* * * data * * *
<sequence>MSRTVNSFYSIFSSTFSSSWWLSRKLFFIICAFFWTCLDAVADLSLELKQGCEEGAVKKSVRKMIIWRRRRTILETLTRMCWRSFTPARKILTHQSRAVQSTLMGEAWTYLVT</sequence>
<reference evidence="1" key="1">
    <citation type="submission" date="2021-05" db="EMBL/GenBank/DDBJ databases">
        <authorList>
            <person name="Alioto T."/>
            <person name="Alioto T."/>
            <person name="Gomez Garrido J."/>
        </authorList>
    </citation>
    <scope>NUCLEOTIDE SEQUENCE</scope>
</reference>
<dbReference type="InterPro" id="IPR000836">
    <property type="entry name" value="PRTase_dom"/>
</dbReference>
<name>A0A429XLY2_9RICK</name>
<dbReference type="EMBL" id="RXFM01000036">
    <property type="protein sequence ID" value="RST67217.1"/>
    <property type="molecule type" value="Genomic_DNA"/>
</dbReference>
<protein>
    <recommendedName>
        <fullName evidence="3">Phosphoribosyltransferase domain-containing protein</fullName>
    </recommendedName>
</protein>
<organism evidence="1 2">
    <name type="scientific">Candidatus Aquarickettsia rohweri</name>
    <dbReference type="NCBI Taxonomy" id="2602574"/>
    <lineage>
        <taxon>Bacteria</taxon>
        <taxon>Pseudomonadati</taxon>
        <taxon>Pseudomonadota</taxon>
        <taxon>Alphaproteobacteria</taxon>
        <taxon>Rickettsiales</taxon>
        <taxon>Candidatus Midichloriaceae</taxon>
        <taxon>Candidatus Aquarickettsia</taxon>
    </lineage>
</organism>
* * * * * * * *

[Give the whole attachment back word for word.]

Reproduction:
<sequence>MSRTVNSFYSIFSSTFSSSWWLSRKLFFIICAFFWTCLDAVADLSLELKQGCEEGAVKKSVRKMIIWRRRRTILETLTRMCWRSFTPARKILTHQSRAVQSTLMGEAWTYLVT</sequence>
<reference evidence="1" key="1">
    <citation type="submission" date="2021-05" db="EMBL/GenBank/DDBJ databases">
        <authorList>
            <person name="Alioto T."/>
            <person name="Alioto T."/>
            <person name="Gomez Garrido J."/>
        </authorList>
    </citation>
    <scope>NUCLEOTIDE SEQUENCE</scope>
</reference>
<dbReference type="InterPro" id="IPR000836">
    <property type="entry name" value="PRTase_dom"/>
</dbReference>
<name>A0A429XLY2_9RICK</name>
<dbReference type="EMBL" id="RXFM01000036">
    <property type="protein sequence ID" value="RST67217.1"/>
    <property type="molecule type" value="Genomic_DNA"/>
</dbReference>
<protein>
    <recommendedName>
        <fullName evidence="3">Phosphoribosyltransferase domain-containing protein</fullName>
    </recommendedName>
</protein>
<organism evidence="1 2">
    <name type="scientific">Candidatus Aquarickettsia rohweri</name>
    <dbReference type="NCBI Taxonomy" id="2602574"/>
    <lineage>
        <taxon>Bacteria</taxon>
        <taxon>Pseudomonadati</taxon>
        <taxon>Pseudomonadota</taxon>
        <taxon>Alphaproteobacteria</taxon>
        <taxon>Rickettsiales</taxon>
        <taxon>Candidatus Midichloriaceae</taxon>
        <taxon>Candidatus Aquarickettsia</taxon>
    </lineage>
</organism>